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Second Thoughts Game #50: Reds 4, Indians 2

Jimenez pitches well, but bullpen, offense come up short in loss

Second Thoughts Game #50: Reds 4, Indians 2
May 28, 2013
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The first meeting of the two Ohio teams in 2013 produced a great game and the foundation for an interesting final three. When all was said and done, the Indians found themselves on the short end of the stick (a recent trend), thanks to their reeling bullpen (another recent trend).

Jimenez bears down

 Ubaldo Jimenez gave up a home run to old friend Shin-Soo Choo on his fourth pitch of the afternoon, and you may have seen it as a sign of things to come. Well, he didn't go about it in a textbook way, but the enigma managed to turn in an excellent start.

He only threw first-pitch strikes to 13 of the 27 batters he faced, just 60% strikes overall, and walked four in his seven innings of work. But he only allowed four hits, and really seemed to execute his pitches following those walks. Three of the free passes came with no outs and the bases empty, and in each inning, he retired the next three batters in order, including notching three strikeouts and inducing a pair of double plays. He surrendered a single following the other walk, but was able to work around the two runners without incident.

The only other run he allowed came on a sacrifice fly, which was set up by a controversial leadoff double. On a day where he didn't have his best command (and at this point, it is pretty clear that he doesn't possess the capability for much better), his good movement and above-average-but-not-quite-2011-level velocity got him through, as evidenced by the rather easy damage control against an excellent lineup, and 14 swings and misses. Making it a habit of falling behind hitters isn't a way in which Jimenez or any other pitcher can succeed regularly (especially Jimenez), but it was nice to see him compensate for a day, especially knowing just how disastrously starts like that can turn out for him.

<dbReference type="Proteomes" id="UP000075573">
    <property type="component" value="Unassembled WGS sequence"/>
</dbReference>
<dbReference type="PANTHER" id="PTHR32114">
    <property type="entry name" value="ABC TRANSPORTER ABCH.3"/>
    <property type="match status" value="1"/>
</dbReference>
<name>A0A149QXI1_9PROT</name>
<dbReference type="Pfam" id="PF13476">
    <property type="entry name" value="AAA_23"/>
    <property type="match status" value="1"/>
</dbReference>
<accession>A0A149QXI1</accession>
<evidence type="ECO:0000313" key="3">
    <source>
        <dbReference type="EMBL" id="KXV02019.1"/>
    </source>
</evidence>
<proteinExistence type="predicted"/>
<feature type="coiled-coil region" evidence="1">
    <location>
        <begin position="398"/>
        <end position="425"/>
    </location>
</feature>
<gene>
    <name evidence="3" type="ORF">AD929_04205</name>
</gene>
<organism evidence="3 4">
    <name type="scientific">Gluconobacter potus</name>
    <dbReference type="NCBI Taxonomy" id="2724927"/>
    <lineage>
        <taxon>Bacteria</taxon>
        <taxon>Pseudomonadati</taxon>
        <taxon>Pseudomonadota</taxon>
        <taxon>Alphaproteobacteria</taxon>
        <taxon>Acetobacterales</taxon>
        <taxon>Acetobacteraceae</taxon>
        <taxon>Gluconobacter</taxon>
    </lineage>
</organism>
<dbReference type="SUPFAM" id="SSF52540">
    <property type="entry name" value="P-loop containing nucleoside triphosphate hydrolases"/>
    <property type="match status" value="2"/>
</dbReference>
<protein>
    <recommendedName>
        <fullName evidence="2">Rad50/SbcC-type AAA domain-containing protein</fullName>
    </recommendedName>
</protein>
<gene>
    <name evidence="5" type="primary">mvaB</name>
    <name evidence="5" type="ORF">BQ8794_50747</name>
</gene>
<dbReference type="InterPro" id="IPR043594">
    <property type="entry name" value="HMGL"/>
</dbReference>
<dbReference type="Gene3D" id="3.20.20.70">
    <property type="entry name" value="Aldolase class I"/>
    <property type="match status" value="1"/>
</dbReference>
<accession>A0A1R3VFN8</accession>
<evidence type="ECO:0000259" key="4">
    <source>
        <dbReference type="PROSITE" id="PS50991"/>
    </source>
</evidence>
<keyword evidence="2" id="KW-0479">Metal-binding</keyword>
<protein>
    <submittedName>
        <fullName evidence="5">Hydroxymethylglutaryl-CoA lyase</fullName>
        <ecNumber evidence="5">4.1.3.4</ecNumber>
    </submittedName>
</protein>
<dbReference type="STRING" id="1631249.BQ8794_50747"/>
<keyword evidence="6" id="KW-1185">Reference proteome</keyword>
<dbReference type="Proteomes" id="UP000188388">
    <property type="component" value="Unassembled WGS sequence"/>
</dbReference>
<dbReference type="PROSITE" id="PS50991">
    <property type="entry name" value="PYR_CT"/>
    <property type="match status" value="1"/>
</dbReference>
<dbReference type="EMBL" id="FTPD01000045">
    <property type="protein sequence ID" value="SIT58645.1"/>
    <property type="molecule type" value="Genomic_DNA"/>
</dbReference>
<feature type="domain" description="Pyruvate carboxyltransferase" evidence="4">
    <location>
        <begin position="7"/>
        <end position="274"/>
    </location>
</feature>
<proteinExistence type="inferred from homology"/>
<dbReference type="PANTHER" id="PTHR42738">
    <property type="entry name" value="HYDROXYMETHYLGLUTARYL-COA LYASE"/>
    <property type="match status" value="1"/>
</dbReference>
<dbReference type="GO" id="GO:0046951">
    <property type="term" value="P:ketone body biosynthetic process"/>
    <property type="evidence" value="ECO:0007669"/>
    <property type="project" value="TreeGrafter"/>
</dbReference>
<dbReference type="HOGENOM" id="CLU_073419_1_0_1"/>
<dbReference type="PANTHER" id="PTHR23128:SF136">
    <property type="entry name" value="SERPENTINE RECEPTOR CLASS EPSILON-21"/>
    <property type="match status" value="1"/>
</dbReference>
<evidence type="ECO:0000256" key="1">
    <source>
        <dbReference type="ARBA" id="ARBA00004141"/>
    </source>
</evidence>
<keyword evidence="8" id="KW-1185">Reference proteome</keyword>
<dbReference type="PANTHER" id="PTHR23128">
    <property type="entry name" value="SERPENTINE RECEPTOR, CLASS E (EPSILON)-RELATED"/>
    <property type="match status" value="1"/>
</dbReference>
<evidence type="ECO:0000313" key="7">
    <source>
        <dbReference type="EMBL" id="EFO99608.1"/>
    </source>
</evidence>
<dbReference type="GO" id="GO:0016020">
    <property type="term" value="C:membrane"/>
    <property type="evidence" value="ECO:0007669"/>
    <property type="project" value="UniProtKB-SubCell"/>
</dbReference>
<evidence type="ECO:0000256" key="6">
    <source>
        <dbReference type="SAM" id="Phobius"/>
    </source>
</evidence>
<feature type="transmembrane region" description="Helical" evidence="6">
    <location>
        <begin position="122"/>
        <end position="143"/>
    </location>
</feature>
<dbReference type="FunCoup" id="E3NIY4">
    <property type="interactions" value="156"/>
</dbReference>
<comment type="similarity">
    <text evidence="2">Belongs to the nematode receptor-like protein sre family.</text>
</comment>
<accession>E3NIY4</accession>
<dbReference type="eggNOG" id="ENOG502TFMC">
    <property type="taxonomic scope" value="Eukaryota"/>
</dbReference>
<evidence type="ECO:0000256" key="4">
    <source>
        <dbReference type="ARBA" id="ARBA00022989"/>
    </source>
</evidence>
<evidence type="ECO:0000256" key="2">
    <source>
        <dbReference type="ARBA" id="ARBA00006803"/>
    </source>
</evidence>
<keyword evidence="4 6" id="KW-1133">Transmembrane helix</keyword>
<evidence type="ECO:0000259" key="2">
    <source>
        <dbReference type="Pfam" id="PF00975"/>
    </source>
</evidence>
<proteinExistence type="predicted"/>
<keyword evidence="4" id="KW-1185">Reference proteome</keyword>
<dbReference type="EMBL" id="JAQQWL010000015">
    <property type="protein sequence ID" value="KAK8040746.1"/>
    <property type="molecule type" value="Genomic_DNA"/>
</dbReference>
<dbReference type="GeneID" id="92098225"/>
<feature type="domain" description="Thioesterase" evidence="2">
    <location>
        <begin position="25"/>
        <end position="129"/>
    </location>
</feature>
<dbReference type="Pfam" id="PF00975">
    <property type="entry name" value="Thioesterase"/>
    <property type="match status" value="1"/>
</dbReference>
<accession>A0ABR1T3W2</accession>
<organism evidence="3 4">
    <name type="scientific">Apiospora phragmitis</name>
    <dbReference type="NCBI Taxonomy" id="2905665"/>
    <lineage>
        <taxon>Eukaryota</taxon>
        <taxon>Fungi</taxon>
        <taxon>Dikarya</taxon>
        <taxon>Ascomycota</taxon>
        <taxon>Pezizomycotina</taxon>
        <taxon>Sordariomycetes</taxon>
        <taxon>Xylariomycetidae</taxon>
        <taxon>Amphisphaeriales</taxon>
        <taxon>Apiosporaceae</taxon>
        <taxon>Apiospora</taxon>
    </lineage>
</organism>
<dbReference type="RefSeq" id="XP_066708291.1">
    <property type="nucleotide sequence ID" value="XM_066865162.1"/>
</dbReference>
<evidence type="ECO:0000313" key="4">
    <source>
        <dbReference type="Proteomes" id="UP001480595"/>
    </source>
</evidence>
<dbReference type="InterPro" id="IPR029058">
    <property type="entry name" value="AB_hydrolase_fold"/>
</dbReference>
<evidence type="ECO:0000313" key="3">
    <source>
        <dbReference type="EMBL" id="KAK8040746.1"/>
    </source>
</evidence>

Bullpen woes continue

 For a third consecutive game, the Indians' bullpen provided no relief whatsoever and put the team behind. This time, it was newly-promoted Nick Hagadone.

The left-handed Hagadone was brought on in the eighth inning, score tied, to face Shin-Soo Choo and Joey Votto, due up first and third, respectively. He managed to record one out, and that was on a sacrifice bunt in between them. Choo singled and Votto deposited a fastball into the seats 400 feet away. Whether or not Votto should have been pitched to with first base open is probably a debate worth having, but it happened and he won.

From the eighth on over these past three games (spanning 2.2 innings), Indians relievers have allowed 10 runs. Hagadone has had his own special brand of struggle in recent appearances, giving up nine runs (eight earned) over his last four (spanning 1.2 innings and over two weeks). Injuries and left-handed pitching in general are deterring the bullpen's great track record right now, and the uncertainty couldn't come at a worse time, as the toughest part of the schedule is in progress.

Santana is doing the team no favors behind the plate

It is no secret that Carlos Santana's value is exclusively tied to his bat. For as incredible of a hitter as he can be, he is about equally as bad of a defender.

In this contest, his oft-lazy receiving skills resulted in two passed balls (one that could have cost the Indians' dearly if Votto didn't leave any doubt with his home run), and he couldn't field a throw cleanly on the sacrifice fly that led to the Reds' second run. In his defense (or lack thereof), the throw from Drew Stubbs came in on the right side of the plate, was a tough in-between hop, and there was no guarantee that it would have beat the runner, anyway, but he rushed and hardly got leather on the ball.